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Abstract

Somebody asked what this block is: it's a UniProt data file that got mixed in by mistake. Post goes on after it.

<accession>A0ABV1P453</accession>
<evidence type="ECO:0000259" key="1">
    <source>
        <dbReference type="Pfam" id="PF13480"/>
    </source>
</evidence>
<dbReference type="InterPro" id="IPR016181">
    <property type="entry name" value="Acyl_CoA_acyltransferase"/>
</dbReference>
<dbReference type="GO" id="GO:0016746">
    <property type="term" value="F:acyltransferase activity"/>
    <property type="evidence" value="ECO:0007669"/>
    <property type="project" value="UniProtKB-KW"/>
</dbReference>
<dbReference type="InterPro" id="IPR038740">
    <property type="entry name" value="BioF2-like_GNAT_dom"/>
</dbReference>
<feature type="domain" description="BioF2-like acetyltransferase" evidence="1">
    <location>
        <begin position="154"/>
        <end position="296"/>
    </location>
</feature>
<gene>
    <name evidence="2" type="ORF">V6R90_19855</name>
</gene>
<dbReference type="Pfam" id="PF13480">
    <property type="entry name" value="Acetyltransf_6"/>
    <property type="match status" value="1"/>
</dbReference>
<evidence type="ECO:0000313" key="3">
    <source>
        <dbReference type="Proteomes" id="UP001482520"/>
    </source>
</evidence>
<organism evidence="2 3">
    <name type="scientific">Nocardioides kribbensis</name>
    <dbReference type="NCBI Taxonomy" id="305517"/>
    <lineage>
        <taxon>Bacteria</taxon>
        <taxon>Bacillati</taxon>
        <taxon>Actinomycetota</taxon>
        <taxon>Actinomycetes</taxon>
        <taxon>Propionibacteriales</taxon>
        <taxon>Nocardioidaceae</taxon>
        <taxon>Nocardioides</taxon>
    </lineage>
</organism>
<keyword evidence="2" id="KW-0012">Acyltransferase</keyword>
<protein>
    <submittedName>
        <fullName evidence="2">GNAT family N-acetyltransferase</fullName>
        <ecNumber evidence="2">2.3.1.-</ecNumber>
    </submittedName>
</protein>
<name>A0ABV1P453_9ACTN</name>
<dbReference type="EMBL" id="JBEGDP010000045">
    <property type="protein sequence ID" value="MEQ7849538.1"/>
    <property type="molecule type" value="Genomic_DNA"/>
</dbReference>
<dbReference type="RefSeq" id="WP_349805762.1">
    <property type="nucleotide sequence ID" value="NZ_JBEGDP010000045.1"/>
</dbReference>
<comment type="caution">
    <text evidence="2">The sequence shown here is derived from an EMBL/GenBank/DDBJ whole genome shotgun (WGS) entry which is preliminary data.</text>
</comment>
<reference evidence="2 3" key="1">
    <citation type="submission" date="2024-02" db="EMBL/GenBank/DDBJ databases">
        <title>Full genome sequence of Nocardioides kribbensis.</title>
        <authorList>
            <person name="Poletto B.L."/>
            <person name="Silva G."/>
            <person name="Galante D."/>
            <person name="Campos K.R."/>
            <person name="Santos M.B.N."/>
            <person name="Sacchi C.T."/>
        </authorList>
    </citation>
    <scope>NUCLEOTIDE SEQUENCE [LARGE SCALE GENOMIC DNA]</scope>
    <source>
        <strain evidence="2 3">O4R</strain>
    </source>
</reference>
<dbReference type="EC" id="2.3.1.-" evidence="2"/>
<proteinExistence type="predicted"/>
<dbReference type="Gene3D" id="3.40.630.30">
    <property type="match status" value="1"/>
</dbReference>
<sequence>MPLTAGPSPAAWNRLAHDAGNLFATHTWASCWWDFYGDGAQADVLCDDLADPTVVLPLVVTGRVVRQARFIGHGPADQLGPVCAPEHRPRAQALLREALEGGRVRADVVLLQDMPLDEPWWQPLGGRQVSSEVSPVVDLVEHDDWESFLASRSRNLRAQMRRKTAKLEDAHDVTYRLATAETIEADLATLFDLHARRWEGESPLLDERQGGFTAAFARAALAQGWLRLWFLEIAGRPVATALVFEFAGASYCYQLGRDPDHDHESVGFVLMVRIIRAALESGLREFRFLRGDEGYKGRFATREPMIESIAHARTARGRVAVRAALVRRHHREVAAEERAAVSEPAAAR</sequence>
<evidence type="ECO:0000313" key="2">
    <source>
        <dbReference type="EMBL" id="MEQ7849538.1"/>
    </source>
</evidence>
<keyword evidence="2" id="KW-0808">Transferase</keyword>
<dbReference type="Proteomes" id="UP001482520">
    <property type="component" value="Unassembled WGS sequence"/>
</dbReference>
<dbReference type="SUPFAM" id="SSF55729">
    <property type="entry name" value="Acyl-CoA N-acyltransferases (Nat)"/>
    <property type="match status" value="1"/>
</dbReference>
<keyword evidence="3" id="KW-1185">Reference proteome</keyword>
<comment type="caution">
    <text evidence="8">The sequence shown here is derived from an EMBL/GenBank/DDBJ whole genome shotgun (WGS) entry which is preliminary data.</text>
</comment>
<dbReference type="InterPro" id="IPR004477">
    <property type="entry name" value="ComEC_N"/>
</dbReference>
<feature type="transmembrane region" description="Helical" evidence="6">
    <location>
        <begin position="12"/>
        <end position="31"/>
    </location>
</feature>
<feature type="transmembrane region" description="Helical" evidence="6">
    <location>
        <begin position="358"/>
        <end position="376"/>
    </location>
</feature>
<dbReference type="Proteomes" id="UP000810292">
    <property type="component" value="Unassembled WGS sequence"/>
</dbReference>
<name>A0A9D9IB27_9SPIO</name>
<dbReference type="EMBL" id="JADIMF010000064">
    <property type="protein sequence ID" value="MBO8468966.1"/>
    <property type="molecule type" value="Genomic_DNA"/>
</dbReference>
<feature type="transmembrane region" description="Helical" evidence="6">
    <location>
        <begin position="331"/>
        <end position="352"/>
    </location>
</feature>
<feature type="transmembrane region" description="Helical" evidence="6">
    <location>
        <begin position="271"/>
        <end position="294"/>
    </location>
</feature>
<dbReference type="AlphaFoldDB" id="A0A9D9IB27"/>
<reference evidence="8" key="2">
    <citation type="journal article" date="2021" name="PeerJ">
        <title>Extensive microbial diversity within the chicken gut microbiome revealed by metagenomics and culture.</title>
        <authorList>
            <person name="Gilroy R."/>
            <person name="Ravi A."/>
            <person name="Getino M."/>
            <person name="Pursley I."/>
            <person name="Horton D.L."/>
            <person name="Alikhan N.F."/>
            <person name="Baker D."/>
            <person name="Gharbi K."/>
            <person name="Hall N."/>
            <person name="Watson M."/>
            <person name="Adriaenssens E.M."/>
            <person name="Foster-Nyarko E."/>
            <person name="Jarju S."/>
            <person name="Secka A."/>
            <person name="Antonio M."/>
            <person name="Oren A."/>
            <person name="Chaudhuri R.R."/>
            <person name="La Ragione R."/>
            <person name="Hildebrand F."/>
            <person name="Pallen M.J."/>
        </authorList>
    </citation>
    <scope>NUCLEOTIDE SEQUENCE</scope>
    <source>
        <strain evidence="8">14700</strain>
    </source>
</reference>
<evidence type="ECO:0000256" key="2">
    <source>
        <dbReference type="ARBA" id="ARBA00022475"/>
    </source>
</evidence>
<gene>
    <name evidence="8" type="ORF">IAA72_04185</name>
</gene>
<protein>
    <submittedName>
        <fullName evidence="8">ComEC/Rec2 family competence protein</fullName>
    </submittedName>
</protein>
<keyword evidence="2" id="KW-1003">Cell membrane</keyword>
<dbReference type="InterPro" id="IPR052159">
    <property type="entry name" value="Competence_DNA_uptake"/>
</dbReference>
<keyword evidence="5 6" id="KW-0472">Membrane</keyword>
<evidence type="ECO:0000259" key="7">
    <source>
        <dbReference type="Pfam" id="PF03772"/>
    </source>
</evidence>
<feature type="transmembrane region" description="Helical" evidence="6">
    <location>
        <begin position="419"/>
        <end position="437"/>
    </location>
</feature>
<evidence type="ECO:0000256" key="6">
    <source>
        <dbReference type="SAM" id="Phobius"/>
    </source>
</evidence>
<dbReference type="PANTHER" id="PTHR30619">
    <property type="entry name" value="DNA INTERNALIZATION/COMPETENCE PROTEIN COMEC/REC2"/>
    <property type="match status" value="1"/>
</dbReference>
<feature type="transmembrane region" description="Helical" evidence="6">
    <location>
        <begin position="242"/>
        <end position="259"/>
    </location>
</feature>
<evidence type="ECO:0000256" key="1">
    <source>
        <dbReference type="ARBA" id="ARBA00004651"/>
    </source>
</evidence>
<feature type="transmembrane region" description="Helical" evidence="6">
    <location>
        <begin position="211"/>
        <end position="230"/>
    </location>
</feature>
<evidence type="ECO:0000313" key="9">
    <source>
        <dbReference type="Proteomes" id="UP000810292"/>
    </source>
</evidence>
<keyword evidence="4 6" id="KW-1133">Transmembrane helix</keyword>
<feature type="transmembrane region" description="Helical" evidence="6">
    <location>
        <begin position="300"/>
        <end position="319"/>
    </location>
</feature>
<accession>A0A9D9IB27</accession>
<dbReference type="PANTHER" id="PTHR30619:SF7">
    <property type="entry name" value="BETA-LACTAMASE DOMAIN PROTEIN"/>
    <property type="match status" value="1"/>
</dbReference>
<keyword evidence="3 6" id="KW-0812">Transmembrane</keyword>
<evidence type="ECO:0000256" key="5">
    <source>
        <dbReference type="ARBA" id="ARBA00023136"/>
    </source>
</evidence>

Mule deer numbers have declined precipitously in the San Andres Mountains of southcentral New Mexico. To assess reasons for population declines, we monitored condition, survival, and causes of mortality for a range of 37 to 64 radio-collared, >1.5-year-old female mule deer annually, and a range of 14 to 31 radio-collared, >1.5-year-old male mule deer annually from 2003 to 2009, and modeled environmental factors affecting survival. We found annual survival rates of 0.74 to 0.86 for females and 0.74 to 0.92 for males, rates that were similar among years within sexes. Causes of mortality for 50 radio-collared females and 22 radio-collared males included predation (13 females, 2 males), accidents (4 females, 1 male), malnutrition (13 females, 7 males), disease (6 females, 2 males), unknown-not-predation (3 females, 6 males), unknown (11 females, 3 males), and harvest (0 females, 1 male). Condition of females varied among years and was poor in most years (i.e., lactating females had <7% body fat). Probability of survival of individual females was most closely related to indices of muscle and body mass in late autumn at the annual peak of condition, whereas probability of survival of individual males was unrelated to size or condition. Probability of survival of individuals of either sex was not related to any index of condition or size at the seasonal low of condition in late-winter, lactation or pregnancy status, geographic location, or any measure of annual or seasonal precipitation. Mean annual survival rates of both males and females were negatively correlated to total precipitation during July to September (primary lactation period), but female survival was positively correlated to total precipitation from January to June (conception–parturition). Ratios of fawns to adult females during April 2005 to 2010 ranged from 31 to 57 fawns/100 adult females, and maximum potential rates of increase (λ) showed a significant positive rate of increase only in 2004 and 2005 (P [λ > 1.0] > 0.937). Potential rates of increase of mule deer in the greater San Andres Mountains were limited by production and survival of fawns, rather than adult mortality.

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